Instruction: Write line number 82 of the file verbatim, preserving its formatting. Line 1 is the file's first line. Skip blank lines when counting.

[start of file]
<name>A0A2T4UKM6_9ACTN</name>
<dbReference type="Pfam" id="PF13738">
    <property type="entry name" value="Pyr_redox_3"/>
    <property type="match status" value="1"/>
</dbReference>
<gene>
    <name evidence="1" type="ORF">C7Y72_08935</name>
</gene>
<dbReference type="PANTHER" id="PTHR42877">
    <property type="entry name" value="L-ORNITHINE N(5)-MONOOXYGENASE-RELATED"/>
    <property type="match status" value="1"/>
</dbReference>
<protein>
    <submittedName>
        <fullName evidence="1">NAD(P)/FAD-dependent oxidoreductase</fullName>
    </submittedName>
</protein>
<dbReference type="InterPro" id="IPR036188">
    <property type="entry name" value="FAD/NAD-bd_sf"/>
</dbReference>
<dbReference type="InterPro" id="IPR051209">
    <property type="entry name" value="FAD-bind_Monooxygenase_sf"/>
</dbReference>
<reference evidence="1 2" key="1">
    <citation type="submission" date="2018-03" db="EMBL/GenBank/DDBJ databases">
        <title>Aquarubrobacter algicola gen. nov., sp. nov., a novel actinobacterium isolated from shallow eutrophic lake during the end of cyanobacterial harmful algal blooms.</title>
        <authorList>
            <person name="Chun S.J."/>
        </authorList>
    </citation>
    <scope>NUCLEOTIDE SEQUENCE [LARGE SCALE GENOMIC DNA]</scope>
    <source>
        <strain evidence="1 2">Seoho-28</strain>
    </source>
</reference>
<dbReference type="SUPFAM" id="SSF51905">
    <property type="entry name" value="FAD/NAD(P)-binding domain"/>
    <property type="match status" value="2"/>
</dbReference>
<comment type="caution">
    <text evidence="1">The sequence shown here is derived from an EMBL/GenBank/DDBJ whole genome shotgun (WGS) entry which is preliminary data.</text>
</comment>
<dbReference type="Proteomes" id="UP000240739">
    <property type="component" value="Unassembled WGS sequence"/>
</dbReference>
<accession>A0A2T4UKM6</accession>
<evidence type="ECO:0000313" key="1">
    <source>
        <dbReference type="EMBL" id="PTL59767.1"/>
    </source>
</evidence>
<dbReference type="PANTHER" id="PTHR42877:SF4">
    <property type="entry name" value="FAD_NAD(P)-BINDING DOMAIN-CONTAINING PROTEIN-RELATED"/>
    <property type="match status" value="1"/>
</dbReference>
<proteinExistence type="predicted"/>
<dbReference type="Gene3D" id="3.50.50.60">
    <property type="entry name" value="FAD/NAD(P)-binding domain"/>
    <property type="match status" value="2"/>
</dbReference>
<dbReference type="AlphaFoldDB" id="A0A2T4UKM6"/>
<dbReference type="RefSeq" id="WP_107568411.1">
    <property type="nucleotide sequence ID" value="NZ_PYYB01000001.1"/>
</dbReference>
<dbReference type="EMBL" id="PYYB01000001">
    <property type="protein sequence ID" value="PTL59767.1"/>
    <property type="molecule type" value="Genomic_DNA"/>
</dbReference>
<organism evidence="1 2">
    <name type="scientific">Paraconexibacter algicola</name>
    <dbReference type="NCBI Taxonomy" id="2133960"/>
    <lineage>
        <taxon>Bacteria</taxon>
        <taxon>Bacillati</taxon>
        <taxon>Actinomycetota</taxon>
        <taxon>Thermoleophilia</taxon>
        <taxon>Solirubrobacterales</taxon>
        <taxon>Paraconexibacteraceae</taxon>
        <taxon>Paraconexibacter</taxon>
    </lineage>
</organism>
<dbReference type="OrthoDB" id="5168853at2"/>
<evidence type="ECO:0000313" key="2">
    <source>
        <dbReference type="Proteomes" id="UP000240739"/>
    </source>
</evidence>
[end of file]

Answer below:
<dbReference type="OrthoDB" id="5168853at2"/>